My Z80 Tools
MZT or My Z80 Tools is a complete set of cross-assembly tools targeted at the Z80 cpu in a Linux enviroment. It includes a macro assembler (mzmac), a linker/librarian (mld80) and a disassembler (mdz80).
All the software si derived by a fork of existing projects. See in the sections relative to each tool for original authors credits.
Install cmake, if you do not already have it on your system.
Extract MZT tar file in a working subdirectory and then do:
$ make; make install
By default MZT will be installed in /usr/local, if this is not what you want, in MZT top directory you can edit the Makefile and change the value of the variable INSTALL_PREFIX to your desired installation path.
Depending on where you decide to install MZT executables, you may need root permissions to do "make install".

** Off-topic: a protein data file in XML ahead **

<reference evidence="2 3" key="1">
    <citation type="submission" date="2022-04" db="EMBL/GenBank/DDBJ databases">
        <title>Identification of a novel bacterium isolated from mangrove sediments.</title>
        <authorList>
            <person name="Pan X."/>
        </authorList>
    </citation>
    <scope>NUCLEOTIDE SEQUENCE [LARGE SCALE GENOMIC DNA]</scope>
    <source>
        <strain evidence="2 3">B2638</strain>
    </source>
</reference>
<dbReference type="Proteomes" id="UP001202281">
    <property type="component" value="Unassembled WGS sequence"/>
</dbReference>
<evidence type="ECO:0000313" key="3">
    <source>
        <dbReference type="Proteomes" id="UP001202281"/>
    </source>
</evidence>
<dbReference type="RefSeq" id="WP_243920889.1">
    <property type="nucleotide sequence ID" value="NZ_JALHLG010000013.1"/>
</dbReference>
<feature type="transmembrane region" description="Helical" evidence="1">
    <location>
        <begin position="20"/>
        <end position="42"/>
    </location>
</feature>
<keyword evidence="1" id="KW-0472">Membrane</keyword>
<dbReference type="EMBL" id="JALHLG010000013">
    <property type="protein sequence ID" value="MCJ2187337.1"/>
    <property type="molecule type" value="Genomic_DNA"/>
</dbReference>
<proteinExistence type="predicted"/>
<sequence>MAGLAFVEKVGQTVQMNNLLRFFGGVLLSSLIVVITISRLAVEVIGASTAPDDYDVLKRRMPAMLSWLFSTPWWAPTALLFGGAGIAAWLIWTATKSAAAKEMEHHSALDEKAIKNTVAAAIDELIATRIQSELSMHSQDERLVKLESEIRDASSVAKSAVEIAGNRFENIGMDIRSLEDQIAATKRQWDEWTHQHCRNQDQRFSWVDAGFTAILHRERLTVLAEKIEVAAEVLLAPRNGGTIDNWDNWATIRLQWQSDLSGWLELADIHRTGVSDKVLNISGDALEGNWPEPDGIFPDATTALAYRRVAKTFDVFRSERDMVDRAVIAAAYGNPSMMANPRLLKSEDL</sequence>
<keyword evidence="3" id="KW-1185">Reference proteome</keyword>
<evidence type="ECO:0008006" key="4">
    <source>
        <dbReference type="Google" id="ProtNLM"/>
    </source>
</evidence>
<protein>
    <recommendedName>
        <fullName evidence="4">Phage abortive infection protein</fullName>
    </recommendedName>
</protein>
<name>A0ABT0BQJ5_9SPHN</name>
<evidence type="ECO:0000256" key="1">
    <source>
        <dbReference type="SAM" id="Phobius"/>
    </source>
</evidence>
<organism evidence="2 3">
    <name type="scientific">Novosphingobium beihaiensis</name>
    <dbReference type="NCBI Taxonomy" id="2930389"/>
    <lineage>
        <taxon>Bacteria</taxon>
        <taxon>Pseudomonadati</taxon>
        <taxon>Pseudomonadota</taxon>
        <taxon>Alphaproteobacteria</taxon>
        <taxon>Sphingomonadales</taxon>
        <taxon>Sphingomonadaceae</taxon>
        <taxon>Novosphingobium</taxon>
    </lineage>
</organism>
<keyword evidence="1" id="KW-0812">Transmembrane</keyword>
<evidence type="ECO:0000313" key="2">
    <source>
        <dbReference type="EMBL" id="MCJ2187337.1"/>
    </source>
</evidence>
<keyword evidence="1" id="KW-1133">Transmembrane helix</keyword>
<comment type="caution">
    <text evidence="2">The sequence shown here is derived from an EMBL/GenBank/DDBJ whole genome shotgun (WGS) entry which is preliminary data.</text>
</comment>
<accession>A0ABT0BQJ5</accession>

Mzmac is a macro cross-assembler for the Z80 and is based onthe well-known zmac of which it inherits all the features. In particular mzmac is based onthe highly advanced version of zmac developed by George Phillips that includes, among other features, cycle counting and various output formats including the most important ".rel".
Mzmac differs from its predecessor in management of output formats, the format of listing and in management of options from command line.
It also has a better support for 64-bit environments, reformatted source code and some minor improvements/bug fixing.
Mzmac exactly as zmac has a long list of credits: Bruce Norskog wrote the original version in 1978 and then it was updated by John Providenza, Colin Kelley, Russell Marks, Mark Rison, Chris Smith, Matthew Phillips and Tim Mann.